Kannemeyer’s death causes publishing conundrum


The death of noted literary biographer John Kannemeyer has created something of a publishing conundrum around Kannemyer’s eagerly awaited biography of J.M. Coetzee.

Sources close to the writer report that Kannemeyer had completed the biography, and that he himself was happy with the work as it stood, but that publishers might have wanted to negotiate further revisions with the author, who died of a stroke on Christmas Eve.

Retired publisher and philanthropist Hannes van Zyl, who has acted as a go-between in the production and translation of the biography, says “there is no uncertainty at all” about the book’s publication.

“The contracts have been signed with Jonathan Ball, the South African publisher, and with the overseas agents for the book.”

Pressed on the matter of who would negotiate possible changes arising from readers’ reports – matters not yet fully dealt with – Van Zyl said he would handle such matters, with great care and in consultation with all parties involved, including a possible literary executor named in Kannemeyer’s will. He had not yet seen the will, Van Zyl said.

It is understood that three international experts on Coetzee were asked to act as readers for the publisher.

If a literary executor has been nominated in Kannemeyer’s will, then matters will be simplified, as such a person will have the authority to deal with outstanding literary matters on behalf of Kannemeyer’s estate.

The situation also raises the question of authorship and revision when a writer dies before production of a book is finalised. (Many authors report having nightmares about just such a possibility.) Even Roland Barthes could not have foreseen such a literal exemplum of his theory when he penned his famous essay, “The Death of the Author”, in 1967.

Approached for comment, author Michiel Heyns, who has translated Kannemeyer’s biography into English, said: “John [Kannemeyer] did finish the biography. I gave him the translation to check. I have since revised the translation, and he also saw that. He seemed happy with that. There were three reports. I’m not sure that John saw all of them.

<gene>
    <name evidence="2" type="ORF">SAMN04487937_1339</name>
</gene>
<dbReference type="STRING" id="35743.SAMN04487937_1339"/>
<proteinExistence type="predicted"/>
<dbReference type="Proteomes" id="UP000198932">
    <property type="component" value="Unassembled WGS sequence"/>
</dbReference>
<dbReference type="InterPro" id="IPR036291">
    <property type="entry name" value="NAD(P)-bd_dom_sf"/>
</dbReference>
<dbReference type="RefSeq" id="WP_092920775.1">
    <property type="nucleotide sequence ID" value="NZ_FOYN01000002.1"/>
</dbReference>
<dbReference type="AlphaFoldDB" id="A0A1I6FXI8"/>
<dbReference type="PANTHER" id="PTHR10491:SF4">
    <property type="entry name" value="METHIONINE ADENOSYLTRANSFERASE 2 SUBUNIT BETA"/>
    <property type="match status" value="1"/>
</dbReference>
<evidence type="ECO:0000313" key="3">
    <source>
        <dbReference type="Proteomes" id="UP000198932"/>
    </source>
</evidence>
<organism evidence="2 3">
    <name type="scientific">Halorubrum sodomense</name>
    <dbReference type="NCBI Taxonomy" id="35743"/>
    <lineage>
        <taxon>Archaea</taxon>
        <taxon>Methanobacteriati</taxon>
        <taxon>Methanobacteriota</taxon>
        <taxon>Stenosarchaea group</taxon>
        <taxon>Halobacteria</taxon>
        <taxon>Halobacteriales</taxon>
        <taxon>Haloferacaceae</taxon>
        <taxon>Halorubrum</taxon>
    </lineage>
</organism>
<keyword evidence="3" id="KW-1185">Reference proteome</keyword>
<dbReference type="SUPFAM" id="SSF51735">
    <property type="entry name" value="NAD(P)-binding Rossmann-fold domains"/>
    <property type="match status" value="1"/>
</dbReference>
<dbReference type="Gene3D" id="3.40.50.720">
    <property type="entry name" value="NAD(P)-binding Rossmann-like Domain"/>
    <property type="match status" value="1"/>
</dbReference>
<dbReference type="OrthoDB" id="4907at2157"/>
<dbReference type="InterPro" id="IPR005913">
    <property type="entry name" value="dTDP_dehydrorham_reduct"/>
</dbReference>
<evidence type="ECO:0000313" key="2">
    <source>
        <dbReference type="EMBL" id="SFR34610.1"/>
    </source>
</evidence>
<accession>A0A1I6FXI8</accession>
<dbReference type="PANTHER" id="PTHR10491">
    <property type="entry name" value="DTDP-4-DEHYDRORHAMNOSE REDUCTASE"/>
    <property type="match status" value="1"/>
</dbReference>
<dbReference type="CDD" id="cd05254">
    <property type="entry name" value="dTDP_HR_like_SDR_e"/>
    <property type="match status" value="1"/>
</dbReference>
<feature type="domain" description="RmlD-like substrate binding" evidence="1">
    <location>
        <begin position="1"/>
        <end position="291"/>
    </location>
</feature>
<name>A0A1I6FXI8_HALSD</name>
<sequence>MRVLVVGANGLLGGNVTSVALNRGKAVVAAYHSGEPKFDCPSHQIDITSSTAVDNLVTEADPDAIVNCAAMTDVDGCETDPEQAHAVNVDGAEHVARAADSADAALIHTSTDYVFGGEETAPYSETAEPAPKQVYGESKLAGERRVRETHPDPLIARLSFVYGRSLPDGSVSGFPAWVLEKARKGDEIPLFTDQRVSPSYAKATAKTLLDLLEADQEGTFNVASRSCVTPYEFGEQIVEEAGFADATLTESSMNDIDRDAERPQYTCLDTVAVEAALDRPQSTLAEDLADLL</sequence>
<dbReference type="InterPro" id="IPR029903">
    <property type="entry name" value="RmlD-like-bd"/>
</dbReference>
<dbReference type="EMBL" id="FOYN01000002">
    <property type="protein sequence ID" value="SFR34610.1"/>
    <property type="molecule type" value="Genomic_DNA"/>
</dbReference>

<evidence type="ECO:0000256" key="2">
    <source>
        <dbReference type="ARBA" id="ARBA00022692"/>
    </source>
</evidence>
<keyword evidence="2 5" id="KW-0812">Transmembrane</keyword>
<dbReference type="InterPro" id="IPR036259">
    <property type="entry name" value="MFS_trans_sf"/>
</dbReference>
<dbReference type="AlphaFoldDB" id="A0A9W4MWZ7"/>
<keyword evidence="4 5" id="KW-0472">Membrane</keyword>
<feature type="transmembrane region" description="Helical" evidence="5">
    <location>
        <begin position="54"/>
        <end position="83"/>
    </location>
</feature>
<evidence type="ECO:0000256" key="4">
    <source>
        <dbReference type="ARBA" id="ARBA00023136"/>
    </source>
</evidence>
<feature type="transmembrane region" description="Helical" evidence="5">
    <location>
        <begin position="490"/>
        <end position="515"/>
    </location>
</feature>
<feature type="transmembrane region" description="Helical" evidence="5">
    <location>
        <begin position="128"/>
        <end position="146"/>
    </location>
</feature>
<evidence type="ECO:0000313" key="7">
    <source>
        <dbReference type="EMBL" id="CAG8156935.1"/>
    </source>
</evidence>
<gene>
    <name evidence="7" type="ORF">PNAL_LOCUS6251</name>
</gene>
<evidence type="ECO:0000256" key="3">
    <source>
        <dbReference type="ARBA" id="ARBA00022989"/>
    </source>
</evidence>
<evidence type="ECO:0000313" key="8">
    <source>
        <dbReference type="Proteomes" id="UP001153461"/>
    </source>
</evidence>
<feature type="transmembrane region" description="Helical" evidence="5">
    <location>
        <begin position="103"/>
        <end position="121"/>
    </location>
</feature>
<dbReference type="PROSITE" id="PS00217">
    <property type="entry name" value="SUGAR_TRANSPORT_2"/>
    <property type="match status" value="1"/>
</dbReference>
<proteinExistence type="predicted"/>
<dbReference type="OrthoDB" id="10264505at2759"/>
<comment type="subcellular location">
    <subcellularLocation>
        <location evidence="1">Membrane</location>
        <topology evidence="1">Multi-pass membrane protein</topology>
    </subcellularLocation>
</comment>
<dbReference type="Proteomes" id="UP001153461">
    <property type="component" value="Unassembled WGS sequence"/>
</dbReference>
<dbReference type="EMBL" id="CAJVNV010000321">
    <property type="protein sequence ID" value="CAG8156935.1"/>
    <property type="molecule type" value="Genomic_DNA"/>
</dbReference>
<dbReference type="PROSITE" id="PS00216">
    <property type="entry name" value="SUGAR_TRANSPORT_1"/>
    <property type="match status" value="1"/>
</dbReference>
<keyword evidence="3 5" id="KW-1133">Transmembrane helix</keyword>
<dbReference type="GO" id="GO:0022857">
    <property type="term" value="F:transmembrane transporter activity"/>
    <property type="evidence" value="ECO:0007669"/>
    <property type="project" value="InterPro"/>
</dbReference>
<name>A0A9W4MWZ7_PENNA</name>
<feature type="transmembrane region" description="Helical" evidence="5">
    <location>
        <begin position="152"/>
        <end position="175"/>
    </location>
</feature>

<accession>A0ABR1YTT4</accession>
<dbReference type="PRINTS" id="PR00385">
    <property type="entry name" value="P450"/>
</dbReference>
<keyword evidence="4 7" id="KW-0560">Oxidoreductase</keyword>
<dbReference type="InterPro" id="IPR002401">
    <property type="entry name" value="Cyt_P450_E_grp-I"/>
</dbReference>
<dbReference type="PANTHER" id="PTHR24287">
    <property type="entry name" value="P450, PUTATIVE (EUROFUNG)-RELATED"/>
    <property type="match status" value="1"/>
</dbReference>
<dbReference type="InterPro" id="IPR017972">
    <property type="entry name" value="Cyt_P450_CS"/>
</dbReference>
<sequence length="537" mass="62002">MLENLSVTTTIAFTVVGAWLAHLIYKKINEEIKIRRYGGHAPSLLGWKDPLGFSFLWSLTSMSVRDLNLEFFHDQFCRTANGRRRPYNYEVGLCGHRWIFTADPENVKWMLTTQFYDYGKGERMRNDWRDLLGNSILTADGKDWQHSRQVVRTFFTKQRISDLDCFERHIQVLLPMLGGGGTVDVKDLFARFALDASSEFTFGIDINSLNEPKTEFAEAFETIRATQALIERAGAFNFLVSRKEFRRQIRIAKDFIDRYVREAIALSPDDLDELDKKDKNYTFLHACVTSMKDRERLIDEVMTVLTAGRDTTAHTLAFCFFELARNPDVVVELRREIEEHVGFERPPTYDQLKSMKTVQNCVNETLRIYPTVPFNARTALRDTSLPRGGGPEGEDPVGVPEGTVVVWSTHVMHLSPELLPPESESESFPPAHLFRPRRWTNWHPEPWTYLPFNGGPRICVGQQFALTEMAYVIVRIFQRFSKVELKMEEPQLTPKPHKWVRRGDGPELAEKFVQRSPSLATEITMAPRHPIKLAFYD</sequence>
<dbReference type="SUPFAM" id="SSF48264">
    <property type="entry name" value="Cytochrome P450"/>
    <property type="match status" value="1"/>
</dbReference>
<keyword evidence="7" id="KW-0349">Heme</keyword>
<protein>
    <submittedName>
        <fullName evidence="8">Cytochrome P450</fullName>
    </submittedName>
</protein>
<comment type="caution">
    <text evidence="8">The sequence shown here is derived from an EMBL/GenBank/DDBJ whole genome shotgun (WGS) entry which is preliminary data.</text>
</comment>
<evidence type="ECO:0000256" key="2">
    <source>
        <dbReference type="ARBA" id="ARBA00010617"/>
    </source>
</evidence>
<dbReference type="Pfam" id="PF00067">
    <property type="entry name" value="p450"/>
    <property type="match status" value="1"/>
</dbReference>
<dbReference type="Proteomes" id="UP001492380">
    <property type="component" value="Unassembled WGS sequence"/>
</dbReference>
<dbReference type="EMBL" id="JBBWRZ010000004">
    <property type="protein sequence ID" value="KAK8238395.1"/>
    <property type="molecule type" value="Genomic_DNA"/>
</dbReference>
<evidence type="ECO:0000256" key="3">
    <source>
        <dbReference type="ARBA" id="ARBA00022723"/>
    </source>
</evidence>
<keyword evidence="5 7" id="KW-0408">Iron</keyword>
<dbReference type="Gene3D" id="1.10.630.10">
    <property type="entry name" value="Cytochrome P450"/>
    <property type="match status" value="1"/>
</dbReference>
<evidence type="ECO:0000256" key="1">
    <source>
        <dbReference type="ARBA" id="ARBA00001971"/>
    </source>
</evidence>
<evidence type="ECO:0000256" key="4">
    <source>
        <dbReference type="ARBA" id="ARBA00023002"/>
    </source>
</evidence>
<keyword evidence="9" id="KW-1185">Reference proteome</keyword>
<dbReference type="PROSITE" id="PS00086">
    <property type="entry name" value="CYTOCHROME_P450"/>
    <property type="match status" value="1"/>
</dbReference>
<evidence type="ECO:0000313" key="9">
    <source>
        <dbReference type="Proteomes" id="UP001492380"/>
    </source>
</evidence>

“Obviously they would have been taken into account in the final edit, subject to negotiation with John. I suspect it depends on who the literary executor of the estate is.

“The most direct effect of John’s death is that it will make us very uncertain as to where we stand. Certainly, the biography will go ahead, in whatever form. At issue here is to what extent it will be edited, because it stands in a form that John was happy with, but I think publishers might ask for changes.”

Asked about what changes he thought might be required, Heyns said that overseas publishers especially might want the strong referencing of Afrikaans literary history in the biography to be toned down.

Van Zyl said that he expected few problems from Jonathan Ball, the South African publisher. Should overseas publishers want changes, then that would necessitate a process about which he did not want, now, to speculate.

Heyns commented: “It’s almost uncanny. Kannemeyer had said to Hannes [van Zyl] that he wanted the whole thing done by Christmas, and at Christmas he dies. He will have died thinking he had done what he could do. I think he didn’t want very many more revisions.”

Writing on LitNet, Coetzee expert David Attwell comments: "Though I didn’t know John Kannemeyer well, or for very long (we first met in April, 2010 and corresponded after that), I suspect that only he could have done it. The book is exactly what is needed for the first biography of Coetzee: it is empirical, secure in what it does best, avoids being lured into pyrotechnics by the power of the writing (a failing of much Coetzee criticism); it is thorough, factually reliable, informative and sensitive in its handling of difficult episodes; respectful of its subject. It rises to the challenge. There will be many books, including books of a biographical kind, on Coetzee, perhaps as many one day as there are currently on a figure like Beckett, but Kannemeyer’s will put the enterprise on a sound footing.

"It seems premature to signal a book’s strengths so far in advance of its appearance. But it is right to do so, because the completion of the Coetzee biography is very much part of the context around the author’s shockingly sudden passing. Kannemeyer was fond of saying that by comparison his earlier biographies were 'kinderspeletjies' (child’s play). The comment did not belittle his earlier subjects; the point was that the task proved to be even bigger than he had anticipated. He was on the verge of taking a long vacation to Europe, though he was to meet with his publisher in the Netherlands to discuss the international editions."


Jacques says:

It would deprive the study of much value if the Afrikaans contributions were to be toned down.

Riggs says:

No disrespect at all intended, but before we English academic types start pondering a conundrum regarding our beloved Coetzee’s biography, perhaps we could not be so predictable and pause for a moment in tribute to Kannemeyer’s passing?Granted, we’re not always the ones paying much mind to what’s happening in Afrikaans literature (with notable exceptions, of course), but consider this: remember how astounding we found ‘White Writing’ to be? Well, Kannemeyer’s written the Afrikaans equivalent of quite a few of those, hence, I think, JM being very pleased with Kannemeyer writing HIS story. This is not at all a slight on this article nor the person who posted it–I’m just encouraging some love for Kannemeyer, who was a giant, and deserves to be so remembered. I’m sure the bio on Coetzee will be as good as all the others Kannemeyer has written, if not better, as his own comments may suggest. Perhaps we could pen a piece on Kannemeyer’s exemplary contribution to South African literature here on SLiP? Peace.